By 1857 Marx had written an 800-page manuscript which was to become Das Kapital (Capital). This is his major work on political economy, capital, landed property, the state, wage labor, foreign trade and the world market. In the early part of the 1860s he took a break from his work on Das Kapital to work on Theories of Surplus Value, a three-volume work. This text discusses specific theories of political economy, primarily those of Adam Smith and David Ricardo. In 1867 Marx published volume I of Das Kapital, an analysis of the capitalist process of production, with an elaboration on his version of labor theory value, surplus value, and exploitation, that he predicted would lead to a falling profit rate and the collapse of industrial capitalism. Marx continued to work on Volumes II and III of Das Kapital for the rest of his life, even though they were essentially finished in the late 1860s. Friedrich Engels would publish the last two volumes after Marx’s death. By 1871 Marx’s daughter Eleanor, who was 17 at the time, was helping her father with his work. She had been taught at home by Marx himself, and grew up with a rich understanding of the capitalist system which would allow her to play an important part in the future of the British labor movement.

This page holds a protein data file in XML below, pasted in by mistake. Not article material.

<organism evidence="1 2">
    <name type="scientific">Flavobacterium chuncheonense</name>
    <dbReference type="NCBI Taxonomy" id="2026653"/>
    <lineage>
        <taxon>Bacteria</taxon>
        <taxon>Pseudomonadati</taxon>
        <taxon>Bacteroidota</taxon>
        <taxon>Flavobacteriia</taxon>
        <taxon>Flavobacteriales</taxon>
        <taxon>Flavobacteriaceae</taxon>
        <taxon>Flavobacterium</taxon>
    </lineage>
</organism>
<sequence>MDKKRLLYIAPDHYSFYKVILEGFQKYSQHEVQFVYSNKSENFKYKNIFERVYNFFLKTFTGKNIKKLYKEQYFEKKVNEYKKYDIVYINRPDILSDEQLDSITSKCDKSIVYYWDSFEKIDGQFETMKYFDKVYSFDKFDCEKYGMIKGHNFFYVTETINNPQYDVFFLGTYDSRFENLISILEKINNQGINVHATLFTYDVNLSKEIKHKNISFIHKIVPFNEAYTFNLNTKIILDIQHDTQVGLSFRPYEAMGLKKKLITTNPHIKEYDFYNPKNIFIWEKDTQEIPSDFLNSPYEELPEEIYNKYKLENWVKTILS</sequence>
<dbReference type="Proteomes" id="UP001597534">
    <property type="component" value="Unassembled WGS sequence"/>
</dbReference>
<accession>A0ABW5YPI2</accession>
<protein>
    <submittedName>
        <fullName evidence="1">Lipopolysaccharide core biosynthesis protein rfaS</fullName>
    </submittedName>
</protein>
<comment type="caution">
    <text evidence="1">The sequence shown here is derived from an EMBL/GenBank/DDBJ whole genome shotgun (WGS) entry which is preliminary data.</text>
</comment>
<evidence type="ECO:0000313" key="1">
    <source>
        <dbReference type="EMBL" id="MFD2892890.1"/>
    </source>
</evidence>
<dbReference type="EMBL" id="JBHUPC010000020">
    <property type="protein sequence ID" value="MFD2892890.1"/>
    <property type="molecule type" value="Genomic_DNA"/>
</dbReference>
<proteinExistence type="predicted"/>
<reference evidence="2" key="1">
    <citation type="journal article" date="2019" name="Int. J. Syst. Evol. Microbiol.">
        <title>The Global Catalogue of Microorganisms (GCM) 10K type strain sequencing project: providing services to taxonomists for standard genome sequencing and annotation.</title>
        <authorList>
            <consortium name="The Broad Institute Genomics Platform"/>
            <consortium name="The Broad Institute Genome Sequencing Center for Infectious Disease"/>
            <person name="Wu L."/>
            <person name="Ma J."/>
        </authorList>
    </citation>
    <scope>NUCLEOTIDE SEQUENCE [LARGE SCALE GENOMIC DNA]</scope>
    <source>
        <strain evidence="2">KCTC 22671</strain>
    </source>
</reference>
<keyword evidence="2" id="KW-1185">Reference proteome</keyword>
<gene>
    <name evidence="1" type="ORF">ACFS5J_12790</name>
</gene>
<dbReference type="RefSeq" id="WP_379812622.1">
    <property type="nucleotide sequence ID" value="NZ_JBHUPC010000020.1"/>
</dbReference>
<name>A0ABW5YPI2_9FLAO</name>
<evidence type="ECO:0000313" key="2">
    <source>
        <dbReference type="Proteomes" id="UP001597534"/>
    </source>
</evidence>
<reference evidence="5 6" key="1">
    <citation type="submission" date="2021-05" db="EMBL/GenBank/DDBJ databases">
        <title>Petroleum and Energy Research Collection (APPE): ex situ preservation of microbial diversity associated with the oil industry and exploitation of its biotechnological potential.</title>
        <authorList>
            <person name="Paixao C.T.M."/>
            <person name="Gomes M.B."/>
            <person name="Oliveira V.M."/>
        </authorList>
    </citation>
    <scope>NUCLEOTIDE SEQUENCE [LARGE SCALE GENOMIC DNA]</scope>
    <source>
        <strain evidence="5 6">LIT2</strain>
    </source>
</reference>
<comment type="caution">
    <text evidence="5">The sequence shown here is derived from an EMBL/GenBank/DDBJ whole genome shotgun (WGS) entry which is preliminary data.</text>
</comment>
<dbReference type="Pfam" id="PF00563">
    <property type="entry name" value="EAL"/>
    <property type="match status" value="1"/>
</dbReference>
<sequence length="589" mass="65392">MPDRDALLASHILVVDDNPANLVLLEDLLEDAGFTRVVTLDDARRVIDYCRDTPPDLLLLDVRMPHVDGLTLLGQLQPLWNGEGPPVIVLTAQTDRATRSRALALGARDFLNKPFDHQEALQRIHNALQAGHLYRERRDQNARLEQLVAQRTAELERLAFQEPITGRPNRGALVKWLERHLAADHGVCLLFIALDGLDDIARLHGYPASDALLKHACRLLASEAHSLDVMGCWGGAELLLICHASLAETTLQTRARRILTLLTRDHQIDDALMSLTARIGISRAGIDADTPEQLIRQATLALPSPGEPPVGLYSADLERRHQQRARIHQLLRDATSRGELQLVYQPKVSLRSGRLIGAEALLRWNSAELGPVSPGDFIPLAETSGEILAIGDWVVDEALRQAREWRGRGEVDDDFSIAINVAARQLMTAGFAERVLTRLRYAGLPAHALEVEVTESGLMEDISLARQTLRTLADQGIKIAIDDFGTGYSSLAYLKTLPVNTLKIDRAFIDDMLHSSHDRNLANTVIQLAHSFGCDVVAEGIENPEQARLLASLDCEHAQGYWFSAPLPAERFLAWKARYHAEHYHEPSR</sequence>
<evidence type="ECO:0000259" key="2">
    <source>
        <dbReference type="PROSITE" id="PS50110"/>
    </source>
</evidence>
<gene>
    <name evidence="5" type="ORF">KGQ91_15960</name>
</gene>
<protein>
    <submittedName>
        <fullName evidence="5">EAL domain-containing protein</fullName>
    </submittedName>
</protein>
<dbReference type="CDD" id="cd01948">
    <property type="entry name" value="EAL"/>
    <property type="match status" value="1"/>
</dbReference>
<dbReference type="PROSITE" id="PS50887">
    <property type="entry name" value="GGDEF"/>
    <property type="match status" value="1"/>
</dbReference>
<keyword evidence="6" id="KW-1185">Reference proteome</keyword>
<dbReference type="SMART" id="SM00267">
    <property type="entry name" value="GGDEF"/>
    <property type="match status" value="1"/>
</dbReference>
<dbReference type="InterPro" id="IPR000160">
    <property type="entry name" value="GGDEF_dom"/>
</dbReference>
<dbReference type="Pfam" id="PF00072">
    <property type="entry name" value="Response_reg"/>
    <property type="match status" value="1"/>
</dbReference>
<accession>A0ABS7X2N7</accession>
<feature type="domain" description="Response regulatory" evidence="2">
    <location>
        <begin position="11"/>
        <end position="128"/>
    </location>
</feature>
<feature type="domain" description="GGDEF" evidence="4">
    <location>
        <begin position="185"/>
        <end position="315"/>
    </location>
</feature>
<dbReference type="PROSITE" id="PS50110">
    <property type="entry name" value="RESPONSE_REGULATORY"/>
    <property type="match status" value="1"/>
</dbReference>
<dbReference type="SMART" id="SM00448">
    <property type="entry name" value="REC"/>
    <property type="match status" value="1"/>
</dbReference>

Marx’s health rapidly declined during the last ten years of his life and he was unable to work at the same impressive pace he had set in his early years. He still paid close attention to contemporary politics, especially concerning Germany and Russia, and he often offered his comments. In his Critique of the Gotha Programme he critiqued the actions of his admirers Karl Liebknecht and August Bebel, disagreeing with their compromises with state socialism in the interest of a united socialist party. He indicated in his letters to Vera Zasulich of this time that he imagined it could be possible for Russia to bypass a capitalist stage of development and move directly to communism by basing its economy on common ownership of land characterized by the village. In 1881 both Marx and his wife became ill. Marx had a swollen liver, and survived, but Jenny died on December 2, 1881. In January 1883 Marx was deeply saddened by the loss of his eldest daughter to cancer of the bladder. On March 14, 1883 Marx was found having passed away in his armchair. He is buried at Highgate Cemetery in London.